Display Settings:

Format

Send to:

Choose Destination
See comment in PubMed Commons below
J Infect Dis. 2005 Nov 1;192(9):1577-87. Epub 2005 Sep 29.

Distinct mechanisms of T cell reconstitution can be identified by estimating thymic volume in adult HIV-1 disease.

Author information

  • 1Division of Infectious Diseases, MetroHealth Medical Center and Case Western Reserve University, Cleveland, Ohio 44109-1998, USA. rkalayjian@metrohealth.org

Abstract

BACKGROUND:

We have attempted to identify factors associated with T cell reconstitution in response to highly active antiretroviral therapy.

METHODS:

In a prospective, multicenter cohort study, we compared clinical, immune, and viral responses to an initial antiretroviral regimen in older (>or=45 years old) versus younger (18-30 years old) human immunodeficiency virus type 1-infected subjects. Multivariable linear-regression models identified independent factors associated with changes in T cell counts.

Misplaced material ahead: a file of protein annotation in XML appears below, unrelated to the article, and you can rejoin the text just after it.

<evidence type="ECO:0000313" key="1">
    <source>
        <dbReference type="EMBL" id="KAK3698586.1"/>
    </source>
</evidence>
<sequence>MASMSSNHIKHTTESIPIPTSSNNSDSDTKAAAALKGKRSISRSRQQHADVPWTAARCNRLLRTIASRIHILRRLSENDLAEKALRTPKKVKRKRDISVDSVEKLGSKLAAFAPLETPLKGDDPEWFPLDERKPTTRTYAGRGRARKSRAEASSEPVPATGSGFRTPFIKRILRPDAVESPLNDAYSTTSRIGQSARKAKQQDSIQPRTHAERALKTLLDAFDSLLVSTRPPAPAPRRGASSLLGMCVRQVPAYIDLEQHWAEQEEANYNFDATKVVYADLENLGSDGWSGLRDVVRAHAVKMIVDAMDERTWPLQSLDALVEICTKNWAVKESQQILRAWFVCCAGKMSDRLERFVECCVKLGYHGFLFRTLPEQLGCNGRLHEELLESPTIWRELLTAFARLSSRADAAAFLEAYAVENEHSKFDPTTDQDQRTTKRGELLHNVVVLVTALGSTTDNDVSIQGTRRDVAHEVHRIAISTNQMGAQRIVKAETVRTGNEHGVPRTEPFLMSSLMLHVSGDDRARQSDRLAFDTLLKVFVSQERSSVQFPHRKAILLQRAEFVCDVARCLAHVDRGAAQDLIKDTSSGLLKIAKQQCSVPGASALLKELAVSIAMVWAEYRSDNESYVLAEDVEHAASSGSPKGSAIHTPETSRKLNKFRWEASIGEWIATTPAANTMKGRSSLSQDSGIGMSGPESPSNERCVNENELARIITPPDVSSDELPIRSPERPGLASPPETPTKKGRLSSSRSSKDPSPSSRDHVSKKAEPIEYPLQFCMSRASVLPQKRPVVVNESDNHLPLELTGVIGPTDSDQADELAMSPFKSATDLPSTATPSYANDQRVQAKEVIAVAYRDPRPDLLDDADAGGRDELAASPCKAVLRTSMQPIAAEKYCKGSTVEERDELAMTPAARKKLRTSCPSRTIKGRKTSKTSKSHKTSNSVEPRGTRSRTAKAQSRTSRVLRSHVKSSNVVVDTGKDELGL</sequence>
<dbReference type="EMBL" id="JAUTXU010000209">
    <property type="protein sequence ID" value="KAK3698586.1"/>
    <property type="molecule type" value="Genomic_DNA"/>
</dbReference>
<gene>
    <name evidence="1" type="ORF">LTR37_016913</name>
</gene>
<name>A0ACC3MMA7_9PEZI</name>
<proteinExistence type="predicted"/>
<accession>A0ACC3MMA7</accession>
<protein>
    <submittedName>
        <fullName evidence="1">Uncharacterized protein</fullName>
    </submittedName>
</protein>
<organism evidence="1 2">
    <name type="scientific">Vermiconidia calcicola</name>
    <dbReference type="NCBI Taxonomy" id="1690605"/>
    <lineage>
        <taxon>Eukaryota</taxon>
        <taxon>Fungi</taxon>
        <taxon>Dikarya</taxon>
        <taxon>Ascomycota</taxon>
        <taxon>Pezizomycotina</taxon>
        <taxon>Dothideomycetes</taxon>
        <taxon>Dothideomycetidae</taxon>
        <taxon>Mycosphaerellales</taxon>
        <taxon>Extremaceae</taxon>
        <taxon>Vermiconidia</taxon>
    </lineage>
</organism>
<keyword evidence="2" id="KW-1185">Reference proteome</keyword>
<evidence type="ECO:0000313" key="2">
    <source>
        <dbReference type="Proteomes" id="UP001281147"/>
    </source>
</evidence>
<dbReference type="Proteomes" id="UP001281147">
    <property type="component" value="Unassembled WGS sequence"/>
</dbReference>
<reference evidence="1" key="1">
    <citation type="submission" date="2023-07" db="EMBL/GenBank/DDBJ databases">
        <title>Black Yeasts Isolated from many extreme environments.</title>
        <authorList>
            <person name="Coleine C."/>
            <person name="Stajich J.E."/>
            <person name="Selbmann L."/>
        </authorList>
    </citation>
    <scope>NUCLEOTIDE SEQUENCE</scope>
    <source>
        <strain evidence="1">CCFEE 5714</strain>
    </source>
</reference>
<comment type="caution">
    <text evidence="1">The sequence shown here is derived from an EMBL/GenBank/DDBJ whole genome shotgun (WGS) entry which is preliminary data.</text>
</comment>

RESULTS:

Older subjects had smaller increases in naive T cells but greater T cell receptor-excision circle DNA content after 48 weeks, despite similar virologic responses and comparable reductions in immune activation. Changes in T cell counts were associated with plasma interleukin (IL)-7 levels in subjects with low thymic scores, whereas first-phase T cell increases (perhaps mediated by redistribution to the circulation of tissue-associated lymphocytes) were associated with reductions in immune activation in subjects with high thymic scores. Reductions in immune activation were associated with reductions in spontaneous lymphocyte apoptosis.

CONCLUSIONS:

Distinct processes may underlie T cell restoration, according to estimated thymic volumes. IL-7-mediated peripheral expansion may drive T cell restoration in persons with low thymic volume, whereas therapy-associated reversal of immune reactivation may drive T cell losses and their restoration in persons with larger thymic volume.

PMID:
16206072
[PubMed - indexed for MEDLINE]
Free full text
PubMed Commons home

PubMed Commons

0 comments
How to join PubMed Commons

    Supplemental Content

    Full text links

    Icon for HighWire
    Loading ...
    Write to the Help Desk